- Blazers 111, Rockets 104:
- From Ben Golliver at Blazersedge.com:
“There’s a reputation-altering momentum that’s been building around LaMarcus Aldridge over the last few weeks, a collective respect that’s not just limited to the “MVP” chants that keep popping up whenever he steps to the free throw line at home. Portland’s winning, strong statements of support from Wesley Matthews and Nicolas Batum, career-high stats, two Western Conference Player of the Week awards, respect from national media members, and some signature performances against high-profile opponents have combined to generate a new level of buzz for a player who has lived — and in some cases cultivated — a buzz-free existence.
Thursday was about the biggest stage Aldridge will find in mid-December, a nationally-televised game against a quality, big-market team with multiple All-Stars. He again carried the day — as he has previously against the Golden State Warriors, Indiana Pacers and Oklahoma City Thunder, among others — even though he started slow.”
– LaMarcus Aldridge continues MVP-like play, Trail Blazers continue winning ways (from Joe Freeman at The Oregonian):
“The jaw-dropping performances are coming so frequently, so effortlessly and so monumentally, Robin Lopez has given up trying to forecast what might happen next. Instead, he’s decided to just hop aboard the L-Train, sit back and enjoy the ride.
The majority of NBA ATO plays come from a sideline out of bounds, which is a function of NBA rules. The only time NBA teams get to inbound from the baseline is when the ball is put out of play along the baseline. (Or, if the ball hits the basket support or there is a throw-in violation, etc. I bet you didn’t know NBA rules were so fun!). Some teams, the San Antonio Spurs being the prime example, work on ATO, end of game, and need-a 3 situations every practice or shootaround. We’re talking a solid 10-15 minutes every practice. In the NBA, where the grind of games never stops, that is very valuable time.
Other teams will practice each ATO a couple of times per season, but they are already based on actions that they have in their existing offenses. In my experience, the best “ATO’s” are based on what your team does well, not the opponent. Who is hot might come into play, and you may change the action if you have an exceptionally good match-up. But teams successful at executing ATO plays usually are ones that create sets based on what they already excel at doing.”
- Can Rudy Gay regain his form? (fromSam Amick at USAToday):
-The Real Value of Ryan Anderson (from Jack Winter of Hardwood Paroxysm):
“Basic individual statistics never appropriate actual on-court value. To a certain degree, all players are more or less than box scores or per game averages seemingly suggest. But the real worth of a select type of player transcends that surface-level analysis even farther than most others.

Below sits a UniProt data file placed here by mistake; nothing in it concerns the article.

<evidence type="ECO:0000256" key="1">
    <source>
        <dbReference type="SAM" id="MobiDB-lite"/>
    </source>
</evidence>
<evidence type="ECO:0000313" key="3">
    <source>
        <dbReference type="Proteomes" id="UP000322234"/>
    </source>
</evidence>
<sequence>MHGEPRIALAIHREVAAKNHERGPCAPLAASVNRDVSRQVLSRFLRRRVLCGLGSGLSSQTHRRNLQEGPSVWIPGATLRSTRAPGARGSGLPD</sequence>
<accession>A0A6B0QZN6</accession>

“…New Orleans is 10-10 after an overtime win over the Pistons on Wednesday night, two games out from the West’s eighth and final playoff spot. That the Pelicans have reached even this level of respectability is a testament to their almost blindingly bright future. New Orleans finds itself right in the thick of contention – exactly where many predicted after a busy summer – as 2014 approaches despite a rash of injuries to its top two players.
You know about Anthony Davis – the Pelicans’ super sophomore has already missed four games and will be sidelined several more weeks due to a minor fracture in his left hand. Far less publicized but perhaps as pertinent, though, was the early-season absence of Ryan Anderson.”
- Killer Lineup: Houston’s rim squad (from Kevin Arnovitz at TrueHoop:
Lineup: Patrick Beverley, James Harden, Chandler Parsons, Terrence Jones, Dwight Howard
Minutes Played: 180
Offensive Rating: 114.6 points per 100 possessions
Defensive Rating: 97.8 points per 100 possessions
- More on the Rockets’ D from Jonathan Feigen the Houston Chronicle:
“The Rockets and especially Dwight Howard have cited inconsistent effort for the Rockets sometimes unreliable defense, but he said they also have been working to adjust to changes in style and responsibilities. “On the defensive end, we’re trying to get better, trying to learn how to do more things as a team on the defensive end as far as movement and cracking back on the bigs, stuff like that,” Howard said. “That takes time. It’s something these guys weren’t accustomed to over the last couple years. We just got to get better at it.” The defense with Omer Asik in the middle was different because Asik tended more to stay back defensively while Howard comes out to challenge shooters more often, requiring that teammates move more to crack back, or help the helper. “I hope we continue to trust each other, continue to build the chemistry on and off the court,” Howard said. “We want to peak at the right time. We know we can get better. That’s what we’re striving for.”